The heartfelt proposal and declaration of love captured the spirit of the third annual Augusta Pride. The June 23 festival drew an estimated crowd of 10,500, according to organizers, setting a new attendance record while still maintaining a close-knit community atmosphere.

The morning began with a parade through downtown Augusta that featured everything from waving drag queens to golf carts decorated with rainbow flags. A few religious protesters were easily drowned out by cheers from Pride supporters who lined both sides of the street to watch the floats and marchers.

After the parade, onlookers filed into the Augusta Commons to enjoy vendors, food, speakers and entertainers, including headliners Tom Goss, Dee Hemingway, She N She and Josh Zuckerman.

“I think it was phenomenal,” said Augusta Pride President Travis Jenkins in an interview as the festival ended. “Our attendance went up by a third, our sales went up by a third, and I think everyone had a great time.”

Among the throngs who celebrated in sweltering heat were people from all walks of life, including more LGBT young people and more straight allies than in previous years.

“I’m here to support my brother,” said Lindsey Kelley, 21, who clapped when a stage emcee asked for all of the straight people in the crowd to identify themselves. “There are more [supporters] here this year than last year.”

Her brother, Kyle Kelley, age 18, came to the festival with his boyfriend of almost a year, Jamin Summers, 16.

“I’ve been coming since the first one. It’s really cool to see the whole city engaged in it. It is really nice,” Kelley said.

Added Summers, who was attending his first Augusta Pride: “I didn’t know there are this many [LGBT people] in Augusta. I like it.”

Gay youth weren’t just well-represented in the crowd.

With his supportive family in the audience, Sam Wilson, founder and president of the gay-straight alliance at Augusta’s Greenbrier High School, took to the stage to rally Pride attendees to work together to end discrimination.

“Homosexuality is not an adult issue. It is not an issue at all,” Wilson said.

After the 1969 Stonewall Riots, “the gay community went from the community that wasn’t talked about to the group that won’t shut up, and I proudly wear that badge,” he said, calling on LGBT young people to now lead the way.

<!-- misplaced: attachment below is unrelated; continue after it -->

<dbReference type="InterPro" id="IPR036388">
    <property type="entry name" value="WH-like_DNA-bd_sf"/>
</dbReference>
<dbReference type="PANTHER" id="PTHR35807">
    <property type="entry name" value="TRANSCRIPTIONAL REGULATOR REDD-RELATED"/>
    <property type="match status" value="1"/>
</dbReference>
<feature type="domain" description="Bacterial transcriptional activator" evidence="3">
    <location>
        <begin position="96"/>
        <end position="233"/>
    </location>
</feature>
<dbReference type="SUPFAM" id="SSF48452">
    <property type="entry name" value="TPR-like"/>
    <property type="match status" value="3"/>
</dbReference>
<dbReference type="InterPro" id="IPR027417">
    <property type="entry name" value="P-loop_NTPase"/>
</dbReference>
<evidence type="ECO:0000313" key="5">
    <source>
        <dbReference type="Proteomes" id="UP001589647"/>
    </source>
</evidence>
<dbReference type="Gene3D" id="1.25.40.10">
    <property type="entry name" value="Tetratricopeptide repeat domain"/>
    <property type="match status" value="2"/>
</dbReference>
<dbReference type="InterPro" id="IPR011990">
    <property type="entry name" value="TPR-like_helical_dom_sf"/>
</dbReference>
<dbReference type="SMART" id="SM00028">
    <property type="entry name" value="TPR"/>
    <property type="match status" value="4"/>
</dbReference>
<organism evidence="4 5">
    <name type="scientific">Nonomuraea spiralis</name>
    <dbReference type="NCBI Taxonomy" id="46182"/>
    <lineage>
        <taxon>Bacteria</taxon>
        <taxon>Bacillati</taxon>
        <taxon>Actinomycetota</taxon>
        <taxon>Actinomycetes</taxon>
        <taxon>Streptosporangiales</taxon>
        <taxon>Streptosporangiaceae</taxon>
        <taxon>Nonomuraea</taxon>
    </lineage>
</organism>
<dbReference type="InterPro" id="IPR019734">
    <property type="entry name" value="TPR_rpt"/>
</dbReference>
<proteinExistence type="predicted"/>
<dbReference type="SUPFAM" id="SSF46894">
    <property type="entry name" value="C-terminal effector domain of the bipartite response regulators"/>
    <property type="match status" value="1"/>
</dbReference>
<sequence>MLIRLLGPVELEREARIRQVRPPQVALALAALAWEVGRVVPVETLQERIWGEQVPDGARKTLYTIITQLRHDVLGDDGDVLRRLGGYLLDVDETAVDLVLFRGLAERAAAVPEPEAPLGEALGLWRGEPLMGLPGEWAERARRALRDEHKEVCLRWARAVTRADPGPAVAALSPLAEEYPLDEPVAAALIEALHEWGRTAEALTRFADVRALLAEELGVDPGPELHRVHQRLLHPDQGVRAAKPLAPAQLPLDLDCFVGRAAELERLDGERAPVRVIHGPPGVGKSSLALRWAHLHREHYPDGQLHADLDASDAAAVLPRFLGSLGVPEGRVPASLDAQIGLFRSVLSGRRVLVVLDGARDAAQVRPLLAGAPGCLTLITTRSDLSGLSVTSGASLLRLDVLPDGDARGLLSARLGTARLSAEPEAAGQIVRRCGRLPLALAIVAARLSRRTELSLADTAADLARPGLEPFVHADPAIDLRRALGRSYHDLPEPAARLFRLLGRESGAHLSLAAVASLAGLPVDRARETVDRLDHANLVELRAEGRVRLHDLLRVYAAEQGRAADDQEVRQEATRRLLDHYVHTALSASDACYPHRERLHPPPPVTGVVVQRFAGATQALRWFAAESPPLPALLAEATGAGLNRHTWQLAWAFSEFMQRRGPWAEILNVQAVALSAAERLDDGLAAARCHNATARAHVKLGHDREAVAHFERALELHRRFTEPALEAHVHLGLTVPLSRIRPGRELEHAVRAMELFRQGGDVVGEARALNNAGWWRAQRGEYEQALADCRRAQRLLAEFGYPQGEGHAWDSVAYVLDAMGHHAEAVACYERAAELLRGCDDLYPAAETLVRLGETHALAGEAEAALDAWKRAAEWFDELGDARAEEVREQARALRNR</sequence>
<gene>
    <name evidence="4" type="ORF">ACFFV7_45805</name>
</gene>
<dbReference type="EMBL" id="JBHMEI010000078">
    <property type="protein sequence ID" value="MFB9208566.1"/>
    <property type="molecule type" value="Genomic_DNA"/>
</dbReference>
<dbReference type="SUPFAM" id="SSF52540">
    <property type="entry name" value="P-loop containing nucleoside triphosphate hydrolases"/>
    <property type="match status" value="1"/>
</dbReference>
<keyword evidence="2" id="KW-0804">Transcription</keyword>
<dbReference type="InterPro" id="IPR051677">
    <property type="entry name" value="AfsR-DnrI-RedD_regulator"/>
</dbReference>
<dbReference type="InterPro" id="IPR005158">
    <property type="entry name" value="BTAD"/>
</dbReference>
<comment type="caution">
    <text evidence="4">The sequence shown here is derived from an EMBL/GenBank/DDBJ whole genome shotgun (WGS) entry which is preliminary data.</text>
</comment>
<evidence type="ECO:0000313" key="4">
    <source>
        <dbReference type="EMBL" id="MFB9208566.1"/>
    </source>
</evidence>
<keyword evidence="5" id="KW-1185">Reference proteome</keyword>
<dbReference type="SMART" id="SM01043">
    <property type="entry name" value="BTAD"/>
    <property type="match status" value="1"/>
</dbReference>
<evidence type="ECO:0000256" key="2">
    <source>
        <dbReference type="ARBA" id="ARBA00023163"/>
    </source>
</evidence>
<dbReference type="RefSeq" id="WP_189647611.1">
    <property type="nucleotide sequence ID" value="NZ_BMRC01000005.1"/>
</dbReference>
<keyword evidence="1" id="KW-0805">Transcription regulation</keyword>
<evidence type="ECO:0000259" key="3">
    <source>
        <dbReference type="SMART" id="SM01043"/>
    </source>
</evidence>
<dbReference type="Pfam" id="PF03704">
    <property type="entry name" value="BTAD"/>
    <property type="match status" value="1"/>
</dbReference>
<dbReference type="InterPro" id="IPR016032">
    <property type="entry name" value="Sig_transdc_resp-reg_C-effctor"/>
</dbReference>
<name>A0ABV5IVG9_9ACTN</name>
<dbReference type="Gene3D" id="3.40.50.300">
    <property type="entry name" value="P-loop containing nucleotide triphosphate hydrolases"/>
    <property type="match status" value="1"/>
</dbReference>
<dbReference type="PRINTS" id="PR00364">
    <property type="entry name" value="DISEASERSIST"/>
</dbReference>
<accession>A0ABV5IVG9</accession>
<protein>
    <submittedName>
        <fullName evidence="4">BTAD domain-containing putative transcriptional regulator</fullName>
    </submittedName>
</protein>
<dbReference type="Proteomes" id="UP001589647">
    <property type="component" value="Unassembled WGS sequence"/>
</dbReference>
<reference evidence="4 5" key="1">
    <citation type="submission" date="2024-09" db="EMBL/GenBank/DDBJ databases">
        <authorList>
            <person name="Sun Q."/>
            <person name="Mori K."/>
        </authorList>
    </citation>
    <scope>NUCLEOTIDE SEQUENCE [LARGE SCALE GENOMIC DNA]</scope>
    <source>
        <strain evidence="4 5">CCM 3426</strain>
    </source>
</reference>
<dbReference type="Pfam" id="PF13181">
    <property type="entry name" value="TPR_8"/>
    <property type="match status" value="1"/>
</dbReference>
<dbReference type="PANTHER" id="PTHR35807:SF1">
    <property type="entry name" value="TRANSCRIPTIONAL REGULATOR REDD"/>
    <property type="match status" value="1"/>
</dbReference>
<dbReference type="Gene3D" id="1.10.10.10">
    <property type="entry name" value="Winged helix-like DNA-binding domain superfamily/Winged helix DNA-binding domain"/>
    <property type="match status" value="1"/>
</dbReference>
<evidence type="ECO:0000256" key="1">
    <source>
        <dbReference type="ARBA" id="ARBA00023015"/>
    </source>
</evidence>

“This is our generation’s fight and we are a force to be reckoned with,” Wilson said to extended cheers.

‘Biggest crowd I have ever seen’

Festival vendors ranged from LGBT businesses and nonprofits to more general vendors who turned out to sell drinks and food to the jubilant crowd.

At the booth for OUTlandish, billed as Augusta’s gay social network, volunteers gave out temporary tattoos of the group’s logo as fast as they could apply them.

“A lot of people have come out today, so I think we got a great response,” said Calli D’Andria of nearby Aiken, S.C.

Margaret Woodard, executive director of Augusta’s Downtown Development Authority, welcomed attendees from the Augusta Pride stage.

“On behalf of the Downtown Development Authority, the city of Augusta and our entire community, we are honored to have you here,” she said. “This is the biggest crowd I have ever seen. This is awesome.”

The theme of the 2012 festival was “It’s Time,” with a list that included “for a cure, marriage equality, equal rights, love & unity, stop bullying, stand proud.”

It could also represent how this year was the time for Augusta Pride to mature and come into its own.

“This year compared to the first year — total 180,” said Isaac Kelly, founder and now past president of Augusta Pride. “The size of the crowd is still growing, and not only that, but we also have less resistance from the city. The first year, our mayor asked [the legal department] if it was ok. This year, he said, ‘This is a great event for the city.’

“I almost cried when I heard that,” Kelly said. “It is a huge difference. We have got that momentum and it is still going.”

The growth in Augusta’s LGBT community mirrors the growth of the city’s Pride festival, Kelly said.

“There are more people coming out in Augusta, there are more people out in their employment, they are out at home… We have heard so many success stories,” he said. “I can safely say that we have actually saved lives.”

 

Top photo: Attendees carry a banner at the 2012 Augusta Pride Parade (by Laura Douglas-Brown)

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